No, don’t groan. Yes, job application forms can be daunting. Yes, you’ve already spent a whole day honing that blummin’ CV and now this! But you should try and spend as much time as possible on a job application form. Don’t be blasé about online application forms either; they need just as much time taken over them as paper ones. Start it at least a week before the deadline (preferably even earlier), this will give you time to mull over the trickier questions. No one likes a rushed, slapdash job application form.
The niggly bits of the application form…
Pay attention to the niggly little things; for example, if it’s paper job application form, check whether you need to write in black ink or if everything needs to be written in block capitals. Follow the instructions carefully and make sure you always, always read the questions. A full job application form is a happy one. Make sure you complete every single little inch of it. If there are any questions that aren’t relevant to you, then you should put in ‘N/A’ (not applicable), just in case.
Read and re-read the job advert. Write down a list of the skills and qualities they are looking for. Usually the questions on job application forms are designed to see whether you fit the role or not, so you need to make sure your answers tick their boxes.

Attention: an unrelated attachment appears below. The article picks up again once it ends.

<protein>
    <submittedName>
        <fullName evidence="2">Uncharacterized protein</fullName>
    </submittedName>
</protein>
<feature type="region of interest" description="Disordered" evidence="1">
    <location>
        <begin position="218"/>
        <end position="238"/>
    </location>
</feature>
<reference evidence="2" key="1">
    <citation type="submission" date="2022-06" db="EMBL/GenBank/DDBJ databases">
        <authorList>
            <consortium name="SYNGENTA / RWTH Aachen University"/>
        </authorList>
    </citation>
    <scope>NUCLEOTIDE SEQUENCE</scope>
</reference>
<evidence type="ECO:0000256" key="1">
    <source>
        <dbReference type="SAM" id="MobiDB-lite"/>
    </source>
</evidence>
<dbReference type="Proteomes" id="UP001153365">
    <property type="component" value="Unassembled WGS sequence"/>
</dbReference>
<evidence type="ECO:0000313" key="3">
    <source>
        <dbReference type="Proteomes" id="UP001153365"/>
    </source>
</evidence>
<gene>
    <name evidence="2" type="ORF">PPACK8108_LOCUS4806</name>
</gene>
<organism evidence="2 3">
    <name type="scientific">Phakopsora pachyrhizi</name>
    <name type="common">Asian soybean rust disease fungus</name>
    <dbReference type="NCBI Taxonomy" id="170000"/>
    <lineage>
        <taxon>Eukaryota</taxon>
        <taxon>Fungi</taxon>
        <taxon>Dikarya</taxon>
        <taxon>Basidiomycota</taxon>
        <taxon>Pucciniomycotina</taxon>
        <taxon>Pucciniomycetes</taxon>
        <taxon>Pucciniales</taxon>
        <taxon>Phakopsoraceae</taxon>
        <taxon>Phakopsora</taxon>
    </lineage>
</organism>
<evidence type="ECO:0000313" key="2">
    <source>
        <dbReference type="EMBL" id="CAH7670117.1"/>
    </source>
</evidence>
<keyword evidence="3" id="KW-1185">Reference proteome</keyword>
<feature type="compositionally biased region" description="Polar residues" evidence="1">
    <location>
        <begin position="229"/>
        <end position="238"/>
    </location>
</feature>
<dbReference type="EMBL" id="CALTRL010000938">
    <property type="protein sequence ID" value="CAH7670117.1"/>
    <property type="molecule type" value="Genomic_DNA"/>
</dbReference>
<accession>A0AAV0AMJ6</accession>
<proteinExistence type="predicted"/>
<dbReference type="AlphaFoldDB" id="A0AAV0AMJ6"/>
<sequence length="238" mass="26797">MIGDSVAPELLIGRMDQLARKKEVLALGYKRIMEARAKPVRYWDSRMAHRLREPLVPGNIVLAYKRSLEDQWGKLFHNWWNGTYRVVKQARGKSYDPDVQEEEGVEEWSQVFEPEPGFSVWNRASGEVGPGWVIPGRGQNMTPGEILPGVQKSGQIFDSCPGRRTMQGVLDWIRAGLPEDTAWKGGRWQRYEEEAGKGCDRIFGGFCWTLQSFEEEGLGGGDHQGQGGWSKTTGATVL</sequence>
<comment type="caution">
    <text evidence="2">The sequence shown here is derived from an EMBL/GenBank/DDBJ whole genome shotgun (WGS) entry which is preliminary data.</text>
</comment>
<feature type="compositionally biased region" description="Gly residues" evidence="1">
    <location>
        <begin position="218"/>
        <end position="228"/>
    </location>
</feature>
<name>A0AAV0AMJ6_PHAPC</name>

Writing your answers…
You should always draft your answers first. It’s best to write them in a Word document, so it’ll pick up on spelling mistakes. When you’re happy with your draft, you can transfer it to the job application form. You should structure and plan your answers, making sure you don’t repeat yourself.
When it comes to your writing style, you should avoid sounding too informal, but equally, don’t bore them with corporate jargon and clichéd language. Take a look at some of our job application form buzz words for further tips. The main thing is not to sound like a robot and to give some sense of your personality through your writing.
Our golden rule (to beat all other golden rules) is to read the questions thoroughly and make sure your answers are relevant to the questions. Sounds a bit obvious doesn’t it, but an unbelievable amount of people don’t do it.
Your answers should be informative, but also succinct. Curb your inner rambler. Always support your statements with evidence. If you say I’m great at customer service then give an example. On behalf of beleaguered HR people, fuzzy-eyed from reading thousands of job applications, try and make your answers interesting. A dull form doesn’t necessitate dull answers.
Take a look at our Job Application Questions and Job Application Answers articles for the kinds of questions you’ll be asked and how to answer them.
Nope it isn’t over yet. You need to proofread it, not just once, but multiple times and get someone else to check your job application form too. If you’re applying online, double check that you have attached your CV or anything else they require. You should also channel your inner librarian and keep an archive of copies of your final application forms so you can see what worked and what didn’t.